The Plot Fattens
Threatened by a post-trip charcuterie funk, I had no choice but to embark on a sausage-making binge on Saturday. One of my main goals was to make sausage if the size and shape that I usually see when buying the real stuff. That meant using large casings – either natural, fibrous, or collagen casings. I ordered up some hog middles as well as some really big fibrous casings meant for salami. I went for the fibrous casings as opposed to collagen because (near as I can tell) that’s what Salumi used on the salami we bought from them.
The meat I have left from our nice “local” pig is starting to dwindle. All the shoulder was used a while ago (one pig’s shoulders make about 3 batches, each about 5 lbs.), so I started into the picnic roast. That only made about 4 more batches, meaning I was 7 or 8 lbs. short of what I needed to make the 3 batches I was wanting to finish on Saturday. So, I grabbed a loin, ground it up, and used it for the Tuscan Salami, and part of the Peperone. Both of these look ok, but I’m not at all sure how they’ll taste. The pieces we cooked up to test seasonings we good, though.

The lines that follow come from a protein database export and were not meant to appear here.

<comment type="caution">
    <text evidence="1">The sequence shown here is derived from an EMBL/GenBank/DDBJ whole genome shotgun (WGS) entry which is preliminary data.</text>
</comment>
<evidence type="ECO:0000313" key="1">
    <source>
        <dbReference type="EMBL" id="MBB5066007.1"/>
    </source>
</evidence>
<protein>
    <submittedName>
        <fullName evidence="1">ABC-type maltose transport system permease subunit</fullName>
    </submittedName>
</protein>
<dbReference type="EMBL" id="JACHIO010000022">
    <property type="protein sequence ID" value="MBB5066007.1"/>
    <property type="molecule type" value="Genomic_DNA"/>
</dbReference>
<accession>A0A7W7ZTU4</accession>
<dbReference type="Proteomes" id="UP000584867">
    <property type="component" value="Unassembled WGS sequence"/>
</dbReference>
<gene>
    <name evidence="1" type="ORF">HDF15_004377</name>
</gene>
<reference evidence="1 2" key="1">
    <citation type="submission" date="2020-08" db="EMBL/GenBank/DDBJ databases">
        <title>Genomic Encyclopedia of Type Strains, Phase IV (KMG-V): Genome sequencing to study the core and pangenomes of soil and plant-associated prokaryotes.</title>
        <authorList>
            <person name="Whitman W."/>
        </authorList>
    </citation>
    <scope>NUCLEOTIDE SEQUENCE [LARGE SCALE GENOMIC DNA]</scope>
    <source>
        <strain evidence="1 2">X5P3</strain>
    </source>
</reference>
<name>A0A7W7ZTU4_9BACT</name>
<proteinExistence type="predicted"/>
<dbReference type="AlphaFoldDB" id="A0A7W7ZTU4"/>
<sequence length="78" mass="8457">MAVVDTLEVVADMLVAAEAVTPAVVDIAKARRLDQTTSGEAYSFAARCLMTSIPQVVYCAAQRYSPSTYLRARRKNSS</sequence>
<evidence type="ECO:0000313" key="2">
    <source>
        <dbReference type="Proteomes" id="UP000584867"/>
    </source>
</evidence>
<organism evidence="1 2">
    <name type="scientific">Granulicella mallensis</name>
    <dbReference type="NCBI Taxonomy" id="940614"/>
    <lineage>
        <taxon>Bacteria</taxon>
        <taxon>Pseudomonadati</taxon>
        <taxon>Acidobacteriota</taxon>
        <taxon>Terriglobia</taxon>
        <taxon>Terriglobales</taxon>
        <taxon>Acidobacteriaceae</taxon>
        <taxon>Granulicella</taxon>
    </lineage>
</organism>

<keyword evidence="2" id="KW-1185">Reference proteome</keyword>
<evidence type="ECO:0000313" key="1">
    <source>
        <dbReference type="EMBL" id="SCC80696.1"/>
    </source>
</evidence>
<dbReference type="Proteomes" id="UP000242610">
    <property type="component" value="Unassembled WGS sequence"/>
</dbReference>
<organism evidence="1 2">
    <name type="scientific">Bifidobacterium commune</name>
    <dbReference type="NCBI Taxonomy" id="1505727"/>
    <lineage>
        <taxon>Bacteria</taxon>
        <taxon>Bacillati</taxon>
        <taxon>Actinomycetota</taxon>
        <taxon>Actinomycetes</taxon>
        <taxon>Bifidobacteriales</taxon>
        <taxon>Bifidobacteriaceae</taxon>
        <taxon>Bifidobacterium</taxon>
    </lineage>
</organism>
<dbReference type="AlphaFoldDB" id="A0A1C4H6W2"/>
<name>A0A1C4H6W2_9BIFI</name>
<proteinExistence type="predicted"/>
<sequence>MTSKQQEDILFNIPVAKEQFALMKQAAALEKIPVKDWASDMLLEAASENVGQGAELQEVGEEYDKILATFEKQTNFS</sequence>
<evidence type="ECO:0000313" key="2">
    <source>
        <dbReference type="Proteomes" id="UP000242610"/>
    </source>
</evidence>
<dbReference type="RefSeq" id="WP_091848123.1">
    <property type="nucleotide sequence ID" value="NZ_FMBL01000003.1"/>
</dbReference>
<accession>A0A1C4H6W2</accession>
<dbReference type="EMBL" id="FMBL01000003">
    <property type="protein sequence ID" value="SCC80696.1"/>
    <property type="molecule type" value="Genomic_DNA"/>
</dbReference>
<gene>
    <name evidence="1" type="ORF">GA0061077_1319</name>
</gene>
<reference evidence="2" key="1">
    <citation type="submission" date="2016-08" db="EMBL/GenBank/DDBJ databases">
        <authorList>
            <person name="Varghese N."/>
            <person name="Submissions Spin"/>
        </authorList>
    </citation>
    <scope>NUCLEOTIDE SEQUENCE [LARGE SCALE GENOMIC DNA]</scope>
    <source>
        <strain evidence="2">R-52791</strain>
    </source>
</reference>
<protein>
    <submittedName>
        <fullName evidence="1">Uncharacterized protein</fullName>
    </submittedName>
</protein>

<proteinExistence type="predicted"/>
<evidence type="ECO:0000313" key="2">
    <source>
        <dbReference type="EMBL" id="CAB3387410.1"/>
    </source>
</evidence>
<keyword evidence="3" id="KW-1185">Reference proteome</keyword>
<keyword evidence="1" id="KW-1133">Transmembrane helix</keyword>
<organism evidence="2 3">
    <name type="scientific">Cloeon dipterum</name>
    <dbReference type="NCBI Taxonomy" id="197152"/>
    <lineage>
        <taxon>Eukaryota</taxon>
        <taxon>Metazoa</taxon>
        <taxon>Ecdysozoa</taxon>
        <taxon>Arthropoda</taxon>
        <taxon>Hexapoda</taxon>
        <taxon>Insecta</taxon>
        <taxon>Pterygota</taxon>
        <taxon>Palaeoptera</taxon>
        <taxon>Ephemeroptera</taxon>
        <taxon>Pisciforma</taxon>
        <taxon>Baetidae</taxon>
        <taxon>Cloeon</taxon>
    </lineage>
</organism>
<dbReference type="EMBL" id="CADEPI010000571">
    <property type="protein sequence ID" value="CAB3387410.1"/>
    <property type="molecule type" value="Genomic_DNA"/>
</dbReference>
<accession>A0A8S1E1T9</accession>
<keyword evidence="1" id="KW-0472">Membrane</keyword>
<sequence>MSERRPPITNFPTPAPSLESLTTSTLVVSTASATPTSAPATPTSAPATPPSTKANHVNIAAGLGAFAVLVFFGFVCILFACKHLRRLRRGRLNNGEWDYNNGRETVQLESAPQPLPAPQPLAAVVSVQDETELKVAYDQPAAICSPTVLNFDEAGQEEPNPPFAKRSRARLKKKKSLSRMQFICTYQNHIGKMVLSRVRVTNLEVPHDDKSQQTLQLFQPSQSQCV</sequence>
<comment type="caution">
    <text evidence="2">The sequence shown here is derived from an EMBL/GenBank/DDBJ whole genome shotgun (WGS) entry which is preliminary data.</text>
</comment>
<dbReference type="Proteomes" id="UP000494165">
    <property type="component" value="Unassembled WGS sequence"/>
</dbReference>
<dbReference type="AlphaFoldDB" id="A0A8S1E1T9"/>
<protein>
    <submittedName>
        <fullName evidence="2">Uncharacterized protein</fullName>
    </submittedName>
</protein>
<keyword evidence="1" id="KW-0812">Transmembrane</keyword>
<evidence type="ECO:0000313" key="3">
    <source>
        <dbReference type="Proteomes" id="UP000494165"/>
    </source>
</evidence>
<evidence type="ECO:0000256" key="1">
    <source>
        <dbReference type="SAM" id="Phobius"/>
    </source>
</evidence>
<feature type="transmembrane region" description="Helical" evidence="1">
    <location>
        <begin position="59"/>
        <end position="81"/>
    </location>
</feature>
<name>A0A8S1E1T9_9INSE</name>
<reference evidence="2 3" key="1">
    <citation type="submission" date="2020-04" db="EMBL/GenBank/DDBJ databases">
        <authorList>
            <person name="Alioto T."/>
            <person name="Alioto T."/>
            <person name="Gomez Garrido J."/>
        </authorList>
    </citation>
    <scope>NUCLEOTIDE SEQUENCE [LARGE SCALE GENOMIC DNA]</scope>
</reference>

The stuff I made today looks like this:
You can see the shiny nature of the fibrous casing on the Tuscan Salami (right), and the not-so-shiny natural hog middle on the left – the Peperone. I’ll continue to spell it that way because that’s the way the book does it. Ruhlman does this, I think, to draw a line between Peperone and Pepperoni (which he calls a “pale imitation of the original Peperone”). A word about the hog middles we used for the Peperone – they stink real bad – ’nuff said. The fibrous casings were maybe 3 inches in diameter, and the hog middles were more variable, but probably closer to 2 inches.
I also made some Spanish Chorizo because it was so popular last time. I just used the usual hog casings, and they looked like this:
We’ll be monitoring both water activity and moisture loss. It’s going to take a lot longer to dry than the other kinds due to the thickness. I also made some fresh sausage – Italian, Garlic, and the Andouille, which is pictured below:
This is before being smoked – I think it’ll be tasty in a recipe my family eats a lot – Cajun Beans & Rice.